ultimately for placement in open industry or sheltered employment.
The Ministry also makes grants to local authorities towards the
cost of providing employment for blind persons in Workshops for
the Blind and in Home Workers' Schemes.
80. Is responsible for the training, settlement and after care of
men and women blinded on war service. Many trades and occupations
are taught to St. Dunstaners, including typewriting and
shorthand, physiotherapy, telephony, machine operating, shopkeeping,
poultry farming, joinery, basket-making, netting, rugmaking
and weaving. St. Dunstans have a Training Centre and
Holiday Home at Ovingdean, Brighton, and a Convalescent Home
at Portland Place, Brighton. They also own many houses and
bungalows which are rented by St. Dunstaners, and employ welfare
officers to visit the war blinded. There are 15 St. Dunstaners in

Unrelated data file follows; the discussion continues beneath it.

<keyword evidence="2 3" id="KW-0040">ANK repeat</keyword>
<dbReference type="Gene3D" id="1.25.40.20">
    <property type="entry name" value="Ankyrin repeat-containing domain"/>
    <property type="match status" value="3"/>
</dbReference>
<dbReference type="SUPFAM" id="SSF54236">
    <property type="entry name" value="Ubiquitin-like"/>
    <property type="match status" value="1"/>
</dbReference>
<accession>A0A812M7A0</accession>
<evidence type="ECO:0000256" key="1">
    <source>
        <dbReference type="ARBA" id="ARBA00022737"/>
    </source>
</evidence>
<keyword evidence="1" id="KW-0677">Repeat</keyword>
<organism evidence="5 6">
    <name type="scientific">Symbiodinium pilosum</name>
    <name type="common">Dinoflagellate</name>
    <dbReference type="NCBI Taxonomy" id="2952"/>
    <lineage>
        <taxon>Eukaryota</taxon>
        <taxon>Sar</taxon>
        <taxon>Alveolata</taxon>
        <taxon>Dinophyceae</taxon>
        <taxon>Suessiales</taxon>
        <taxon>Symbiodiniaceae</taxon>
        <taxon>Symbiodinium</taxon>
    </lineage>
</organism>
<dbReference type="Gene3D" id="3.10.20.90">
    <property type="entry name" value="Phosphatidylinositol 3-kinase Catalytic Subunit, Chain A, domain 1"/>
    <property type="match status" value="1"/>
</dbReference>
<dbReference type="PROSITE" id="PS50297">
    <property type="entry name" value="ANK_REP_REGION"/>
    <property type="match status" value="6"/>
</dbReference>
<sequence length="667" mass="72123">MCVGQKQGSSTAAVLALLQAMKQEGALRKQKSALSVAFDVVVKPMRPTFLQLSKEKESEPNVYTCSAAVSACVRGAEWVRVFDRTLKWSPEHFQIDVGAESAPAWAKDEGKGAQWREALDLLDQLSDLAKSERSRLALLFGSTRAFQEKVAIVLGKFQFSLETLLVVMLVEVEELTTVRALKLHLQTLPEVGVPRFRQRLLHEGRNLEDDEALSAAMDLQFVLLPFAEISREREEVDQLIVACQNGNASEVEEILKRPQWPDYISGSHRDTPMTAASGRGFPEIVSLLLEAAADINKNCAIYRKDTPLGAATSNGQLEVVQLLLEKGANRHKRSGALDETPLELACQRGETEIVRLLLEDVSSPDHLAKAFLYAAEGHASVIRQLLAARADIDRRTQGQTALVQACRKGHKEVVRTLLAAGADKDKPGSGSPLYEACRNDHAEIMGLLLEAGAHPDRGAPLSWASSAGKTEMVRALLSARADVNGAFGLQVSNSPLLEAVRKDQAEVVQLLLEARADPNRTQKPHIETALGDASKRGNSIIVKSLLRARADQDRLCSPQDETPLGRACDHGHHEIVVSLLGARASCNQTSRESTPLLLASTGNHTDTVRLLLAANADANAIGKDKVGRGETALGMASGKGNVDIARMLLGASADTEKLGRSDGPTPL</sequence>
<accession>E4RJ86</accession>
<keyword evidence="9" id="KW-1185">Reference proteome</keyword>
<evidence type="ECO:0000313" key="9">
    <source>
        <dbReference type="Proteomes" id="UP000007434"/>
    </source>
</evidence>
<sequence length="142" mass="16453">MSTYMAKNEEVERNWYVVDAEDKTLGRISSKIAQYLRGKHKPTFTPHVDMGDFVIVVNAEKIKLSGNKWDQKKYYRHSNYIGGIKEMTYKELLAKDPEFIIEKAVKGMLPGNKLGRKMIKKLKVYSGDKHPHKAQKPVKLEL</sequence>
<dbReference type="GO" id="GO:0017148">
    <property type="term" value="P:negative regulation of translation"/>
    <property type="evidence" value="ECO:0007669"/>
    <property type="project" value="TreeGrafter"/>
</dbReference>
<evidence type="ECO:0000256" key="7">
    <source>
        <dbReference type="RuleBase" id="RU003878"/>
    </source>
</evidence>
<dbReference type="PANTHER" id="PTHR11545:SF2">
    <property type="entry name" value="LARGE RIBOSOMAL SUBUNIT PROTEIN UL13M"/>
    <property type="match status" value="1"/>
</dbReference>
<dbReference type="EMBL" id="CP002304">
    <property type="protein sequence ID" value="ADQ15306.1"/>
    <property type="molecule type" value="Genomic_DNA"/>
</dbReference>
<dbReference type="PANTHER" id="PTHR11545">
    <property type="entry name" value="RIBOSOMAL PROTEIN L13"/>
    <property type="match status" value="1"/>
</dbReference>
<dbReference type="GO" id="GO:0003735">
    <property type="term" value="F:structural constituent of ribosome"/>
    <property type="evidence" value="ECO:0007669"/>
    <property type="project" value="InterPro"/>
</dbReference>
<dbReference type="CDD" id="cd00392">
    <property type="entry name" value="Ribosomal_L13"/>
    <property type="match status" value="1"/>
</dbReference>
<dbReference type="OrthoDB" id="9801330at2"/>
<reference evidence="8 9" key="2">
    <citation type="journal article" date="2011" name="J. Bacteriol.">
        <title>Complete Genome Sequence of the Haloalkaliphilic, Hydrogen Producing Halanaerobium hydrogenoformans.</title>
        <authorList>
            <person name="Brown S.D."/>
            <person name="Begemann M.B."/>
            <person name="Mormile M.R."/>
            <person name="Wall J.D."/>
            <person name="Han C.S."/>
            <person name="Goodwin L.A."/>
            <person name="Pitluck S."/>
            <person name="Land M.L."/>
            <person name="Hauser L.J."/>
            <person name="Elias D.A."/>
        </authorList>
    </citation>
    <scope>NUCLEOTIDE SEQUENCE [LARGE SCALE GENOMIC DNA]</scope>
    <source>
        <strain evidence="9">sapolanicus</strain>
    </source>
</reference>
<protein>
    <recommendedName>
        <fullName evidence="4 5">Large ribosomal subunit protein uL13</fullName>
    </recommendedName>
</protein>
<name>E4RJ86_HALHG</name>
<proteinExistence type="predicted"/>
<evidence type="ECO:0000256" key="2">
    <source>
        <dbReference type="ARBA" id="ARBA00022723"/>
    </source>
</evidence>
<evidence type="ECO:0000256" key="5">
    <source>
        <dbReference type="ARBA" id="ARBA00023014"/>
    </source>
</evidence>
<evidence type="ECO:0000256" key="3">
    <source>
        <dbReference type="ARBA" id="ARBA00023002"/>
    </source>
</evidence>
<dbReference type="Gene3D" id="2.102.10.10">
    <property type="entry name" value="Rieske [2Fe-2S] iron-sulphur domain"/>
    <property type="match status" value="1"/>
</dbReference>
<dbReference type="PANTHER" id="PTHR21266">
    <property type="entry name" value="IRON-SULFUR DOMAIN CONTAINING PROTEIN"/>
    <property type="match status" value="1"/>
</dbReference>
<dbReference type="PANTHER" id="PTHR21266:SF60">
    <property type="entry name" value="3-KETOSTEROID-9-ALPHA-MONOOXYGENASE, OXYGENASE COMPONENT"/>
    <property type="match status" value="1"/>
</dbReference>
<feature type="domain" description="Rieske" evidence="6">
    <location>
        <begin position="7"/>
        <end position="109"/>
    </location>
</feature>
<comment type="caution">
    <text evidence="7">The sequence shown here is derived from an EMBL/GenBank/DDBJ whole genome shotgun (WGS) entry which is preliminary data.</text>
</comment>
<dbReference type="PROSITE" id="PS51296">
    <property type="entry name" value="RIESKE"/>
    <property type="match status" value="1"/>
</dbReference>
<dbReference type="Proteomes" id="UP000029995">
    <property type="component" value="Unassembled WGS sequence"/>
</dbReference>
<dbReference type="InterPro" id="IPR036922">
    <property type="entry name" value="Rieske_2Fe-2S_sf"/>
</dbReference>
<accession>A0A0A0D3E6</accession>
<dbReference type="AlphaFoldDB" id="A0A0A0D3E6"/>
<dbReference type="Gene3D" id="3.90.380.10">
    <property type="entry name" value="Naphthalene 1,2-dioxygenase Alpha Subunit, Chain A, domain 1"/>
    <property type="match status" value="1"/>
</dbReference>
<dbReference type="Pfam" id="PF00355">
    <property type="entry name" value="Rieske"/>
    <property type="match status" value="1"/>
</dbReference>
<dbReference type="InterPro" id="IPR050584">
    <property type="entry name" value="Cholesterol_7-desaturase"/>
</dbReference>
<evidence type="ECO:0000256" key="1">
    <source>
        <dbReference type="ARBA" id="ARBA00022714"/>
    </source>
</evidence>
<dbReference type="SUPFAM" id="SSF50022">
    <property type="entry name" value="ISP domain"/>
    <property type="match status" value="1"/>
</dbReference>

Wireless for the Blind Fund
81. Wireless sets, both battery and mains, are supplied on loan to
registered blind persons who do not have a set of their own. The
British Wireless for the Blind Fund provides the sets and the distribution
is carried out through the Kent County Association for the
Blind. An annual appeal for funds for the British Wireless for the
Blind Fund is made on the radio on Christmas Day.
Guide Dogs for the Blind Association
82. The Association has set up training centres at Bolton, Exeter,
Leamington Spa and Forfar. A person must be registered as blind
before he or she can apply for a dog. The Association is prepared
to supply a fully-trained guide dog to any suitable registered blind
person, provided the person qualifies at one of the training centres,
no matter what it has cost the Association to train both dog and
blind person. It is stipulated that before a dog is handed over the
blind person makes a token payment, which may be as little as 5/-.
3 blind men and 2 women who live in the London Borough of
Bromley have Guide Dogs. One of the women owners is employed
as a Lecturer by the Association.
The Royal National Institute for the Blind
83. Very few blind persons can go through fife without sooner or
later requiring the services provide by the Royal National Institute
for the Blind. The activities of this voluntary organisation include:
1. Publication of books and periodicals in Braille and Moon
2. Recording of Talking Books;